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African. Women. Lead. 





Around the world, girls encounter significant barriers to accessing and completing their education due to disparities enforced by stereotypes, segregation and gender roles—that could have already been dismantled if not for shameful colonial systems and influences that still remain to this day.

In Kenya, despite major advancements in education over the last 20 years, nearly 8.5 million women still lack basic literacy skills compared to their male counterparts. While primary education is free in the country, the cost of sending a child—especially a girl, to secondary school is a choice that’s made both by cost and credo. Many parents cannot justify sending a female child to school as they don’t see how education alone impacts their daughters or family (source). These alarming statistics are the main reasons why Akili Dada—a women-led organization based in Kenya, has emerged as a beacon of hope.


“African. Women. Lead.” is what Akili Dada stands for and strives to accomplish through its comprehensive scholarship program. Supporting young women’s education in high schools all over Kenya is essential to advancing gender equality in the country. 

Attaining the scholarship, however, is no easy feat. Potential scholars must maintain a specific grade point average for months prior to becoming a candidate, and must continue to maintain this GPA each term. Representatives are sent from Nairobi to conduct home visits where they assess not only the girl's academic potential, but her living and learning environment as well. A stipend for groceries serves as a lifeline, and encourages parents to continue supporting the girls' education and continuation in the program.


Akili Dada’s vision is to “create spaces and platforms that foster intergenerational learning, sisterhood, mentorship and agency,” so once a girl is accepted into the program, she’s not only receiving an education, but becoming part of a tight-knit sisterhood. The scholars also receive journals that help explain basic issues all young women face, like puberty and reproductive health, topics rarely discussed openly in Kenya.

Additionally, weekly discussions facilitated by a teacher that revolve around self-love, self understanding and female empowerment encourage these girls to speak up and speak for themselves. The discussions serve as a catalyst for the scholars to think about their futures in an open-minded environment, as well as encouraging them to explore possibilities outside of their own culture and community.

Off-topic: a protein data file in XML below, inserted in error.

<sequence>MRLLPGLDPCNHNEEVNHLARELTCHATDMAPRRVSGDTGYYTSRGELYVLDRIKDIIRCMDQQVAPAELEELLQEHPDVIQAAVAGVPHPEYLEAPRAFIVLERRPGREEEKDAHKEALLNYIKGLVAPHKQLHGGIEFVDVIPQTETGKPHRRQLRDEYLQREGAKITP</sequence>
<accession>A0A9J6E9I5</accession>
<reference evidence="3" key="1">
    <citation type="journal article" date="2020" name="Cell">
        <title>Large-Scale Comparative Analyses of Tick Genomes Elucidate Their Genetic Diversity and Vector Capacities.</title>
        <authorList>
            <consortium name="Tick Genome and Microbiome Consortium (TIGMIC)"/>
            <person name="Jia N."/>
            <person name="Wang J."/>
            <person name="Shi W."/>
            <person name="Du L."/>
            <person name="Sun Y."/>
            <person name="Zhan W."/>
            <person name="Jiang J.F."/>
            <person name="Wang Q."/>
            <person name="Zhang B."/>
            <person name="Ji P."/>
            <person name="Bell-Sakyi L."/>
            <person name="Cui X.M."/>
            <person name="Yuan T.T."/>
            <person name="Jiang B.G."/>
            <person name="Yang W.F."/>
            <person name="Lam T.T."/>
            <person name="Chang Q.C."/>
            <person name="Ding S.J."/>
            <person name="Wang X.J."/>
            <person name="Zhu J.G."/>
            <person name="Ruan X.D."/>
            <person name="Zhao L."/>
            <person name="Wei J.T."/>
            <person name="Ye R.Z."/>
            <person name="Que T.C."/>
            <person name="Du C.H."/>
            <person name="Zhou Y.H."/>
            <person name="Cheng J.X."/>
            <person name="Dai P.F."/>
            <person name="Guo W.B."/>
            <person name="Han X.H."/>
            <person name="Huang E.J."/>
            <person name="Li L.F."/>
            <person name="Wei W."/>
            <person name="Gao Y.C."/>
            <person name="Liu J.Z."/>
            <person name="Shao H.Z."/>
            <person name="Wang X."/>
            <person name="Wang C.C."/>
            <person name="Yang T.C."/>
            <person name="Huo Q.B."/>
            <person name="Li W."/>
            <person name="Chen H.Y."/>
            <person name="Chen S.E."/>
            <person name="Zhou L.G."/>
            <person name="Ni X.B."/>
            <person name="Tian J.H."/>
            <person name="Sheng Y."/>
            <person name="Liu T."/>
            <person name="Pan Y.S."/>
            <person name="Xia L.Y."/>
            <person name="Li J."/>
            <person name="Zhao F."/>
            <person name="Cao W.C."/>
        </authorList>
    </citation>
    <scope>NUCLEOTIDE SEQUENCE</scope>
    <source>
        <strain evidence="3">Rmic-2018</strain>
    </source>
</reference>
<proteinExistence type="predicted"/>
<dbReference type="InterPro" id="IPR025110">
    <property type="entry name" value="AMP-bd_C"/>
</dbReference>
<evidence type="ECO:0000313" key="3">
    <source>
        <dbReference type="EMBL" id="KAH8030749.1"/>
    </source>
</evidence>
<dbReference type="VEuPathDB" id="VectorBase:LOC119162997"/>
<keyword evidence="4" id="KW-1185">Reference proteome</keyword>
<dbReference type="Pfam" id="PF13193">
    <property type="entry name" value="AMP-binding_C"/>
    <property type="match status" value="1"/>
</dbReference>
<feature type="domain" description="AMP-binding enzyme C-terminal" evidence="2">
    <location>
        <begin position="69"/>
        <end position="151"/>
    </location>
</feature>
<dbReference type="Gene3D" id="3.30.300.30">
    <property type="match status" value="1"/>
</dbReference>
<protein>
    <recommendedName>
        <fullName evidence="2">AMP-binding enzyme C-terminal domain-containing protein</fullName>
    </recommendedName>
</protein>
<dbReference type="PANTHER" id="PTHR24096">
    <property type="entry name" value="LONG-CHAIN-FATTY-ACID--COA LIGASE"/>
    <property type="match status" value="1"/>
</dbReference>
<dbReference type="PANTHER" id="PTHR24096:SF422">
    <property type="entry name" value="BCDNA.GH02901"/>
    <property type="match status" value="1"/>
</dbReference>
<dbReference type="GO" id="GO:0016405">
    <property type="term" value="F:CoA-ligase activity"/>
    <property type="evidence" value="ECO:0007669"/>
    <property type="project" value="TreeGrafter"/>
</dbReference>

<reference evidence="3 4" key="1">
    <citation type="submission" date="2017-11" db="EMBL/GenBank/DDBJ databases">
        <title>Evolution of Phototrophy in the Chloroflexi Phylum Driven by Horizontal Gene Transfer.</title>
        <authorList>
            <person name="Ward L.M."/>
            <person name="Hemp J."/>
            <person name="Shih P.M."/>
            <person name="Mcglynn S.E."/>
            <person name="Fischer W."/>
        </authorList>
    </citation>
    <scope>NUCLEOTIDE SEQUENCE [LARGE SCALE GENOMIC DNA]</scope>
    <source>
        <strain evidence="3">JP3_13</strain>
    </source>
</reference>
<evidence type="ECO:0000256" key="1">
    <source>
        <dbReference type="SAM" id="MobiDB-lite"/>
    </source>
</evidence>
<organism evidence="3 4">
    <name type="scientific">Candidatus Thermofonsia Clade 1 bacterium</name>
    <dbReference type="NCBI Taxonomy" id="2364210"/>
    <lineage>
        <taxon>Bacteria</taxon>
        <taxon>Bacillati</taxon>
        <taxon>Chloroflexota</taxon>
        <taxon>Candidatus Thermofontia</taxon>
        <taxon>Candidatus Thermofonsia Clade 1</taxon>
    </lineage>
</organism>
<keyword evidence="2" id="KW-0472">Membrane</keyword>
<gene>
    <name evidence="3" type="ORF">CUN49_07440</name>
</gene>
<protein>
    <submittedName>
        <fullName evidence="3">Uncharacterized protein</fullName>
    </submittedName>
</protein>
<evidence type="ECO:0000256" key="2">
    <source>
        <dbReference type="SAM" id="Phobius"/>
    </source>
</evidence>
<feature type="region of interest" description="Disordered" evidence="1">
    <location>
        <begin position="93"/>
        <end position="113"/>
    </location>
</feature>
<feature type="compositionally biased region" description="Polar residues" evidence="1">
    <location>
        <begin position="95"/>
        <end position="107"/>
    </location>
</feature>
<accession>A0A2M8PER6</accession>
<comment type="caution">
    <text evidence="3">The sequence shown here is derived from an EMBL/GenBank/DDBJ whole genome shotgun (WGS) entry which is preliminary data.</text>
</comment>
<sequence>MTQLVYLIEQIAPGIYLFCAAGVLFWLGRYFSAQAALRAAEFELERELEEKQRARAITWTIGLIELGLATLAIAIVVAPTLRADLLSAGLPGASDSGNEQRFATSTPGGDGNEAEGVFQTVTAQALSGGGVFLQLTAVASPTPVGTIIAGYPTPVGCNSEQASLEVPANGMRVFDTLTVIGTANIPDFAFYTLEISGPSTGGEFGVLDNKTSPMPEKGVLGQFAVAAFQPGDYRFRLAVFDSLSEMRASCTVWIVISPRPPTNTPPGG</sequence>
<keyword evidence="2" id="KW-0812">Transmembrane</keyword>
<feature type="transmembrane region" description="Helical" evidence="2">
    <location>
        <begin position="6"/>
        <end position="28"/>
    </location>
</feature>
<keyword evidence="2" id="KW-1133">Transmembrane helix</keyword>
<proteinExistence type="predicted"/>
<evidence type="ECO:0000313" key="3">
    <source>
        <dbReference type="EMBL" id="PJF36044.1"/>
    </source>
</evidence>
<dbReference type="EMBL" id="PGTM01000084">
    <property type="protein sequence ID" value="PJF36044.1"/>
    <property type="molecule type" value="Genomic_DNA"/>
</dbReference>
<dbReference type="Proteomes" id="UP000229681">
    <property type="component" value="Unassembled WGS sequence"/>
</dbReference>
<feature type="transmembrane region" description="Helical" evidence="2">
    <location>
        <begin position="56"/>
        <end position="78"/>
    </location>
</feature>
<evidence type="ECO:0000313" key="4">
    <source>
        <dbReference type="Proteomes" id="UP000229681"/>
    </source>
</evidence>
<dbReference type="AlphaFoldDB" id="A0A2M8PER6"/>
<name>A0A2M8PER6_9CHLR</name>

Questions like “what does it mean to be a girl?” versus “what does it mean to be an African girl?” help to broaden scholars' identity as Kenyan girls and their place as African girls within the continent. “Being African means we undergo a lot of challenges. We have been taught survival skills, so that you can stand up for yourself. It’s not like in the more developed countries, being an African means we really really know how to survive,” said Lucy, a 15 year old Akili Dada scholar. “By the time you’re grown up, everyone knows ways to help one another and an African girl can rely on her African sisters if she needs help”.


There are very real issues that women in Kenya face, no matter what age they are, and the discussions with alumni women—many years their senior, address critical issues like Female Genital Mutilation (FGM) and reproductive health rights. Beryl Khalamwa, an alumni of Akili Dada, advocates for breaking the silence on these taboo topics. “We have a lot of secrets that do not pass on to the next generations,” explains Beryl, “so unless we have a platform for women to speak up and tell their stories, we can’t come up with a solution. When we tell our own stories we can create our own solutions. If it can become easier for us to speak up, it will also become easier for others to hear it.”


Unlike other organizations, Akili Dada doesn’t stop supporting girls when their high school education ends, rather their alumni are active members who engage in yearly summits, community discussions and some cohorts have even begun to produce their own podcasts to address ongoing issues facing Kenyan women.

The significance of the Akili Dada program goes beyond education alone. While continued learning may serve as the first step towards personal advancement, it also empowers young women to expand their potential; to challenge their existing beliefs and envision new ones. 

Globally, females of all ages are at a disadvantage solely because of their gender, which is particularly true in impoverished communities. Education nurtures confidence and inspires voices to be heard. Akili Dada’s commitment to supporting young women through education, facilitating honest discussions and providing a network of support beyond formal schooling brings about consistent change. “African. Women. Lead,” is both a guiding principle and a promise. 


“If you educate a man, you educate an individual, but if you educate a woman, you educate a nation.” 

-Dr. James Emman Kwegyir Aggrey, 1921.

To learn more about Akili Dada’s work, visit their website

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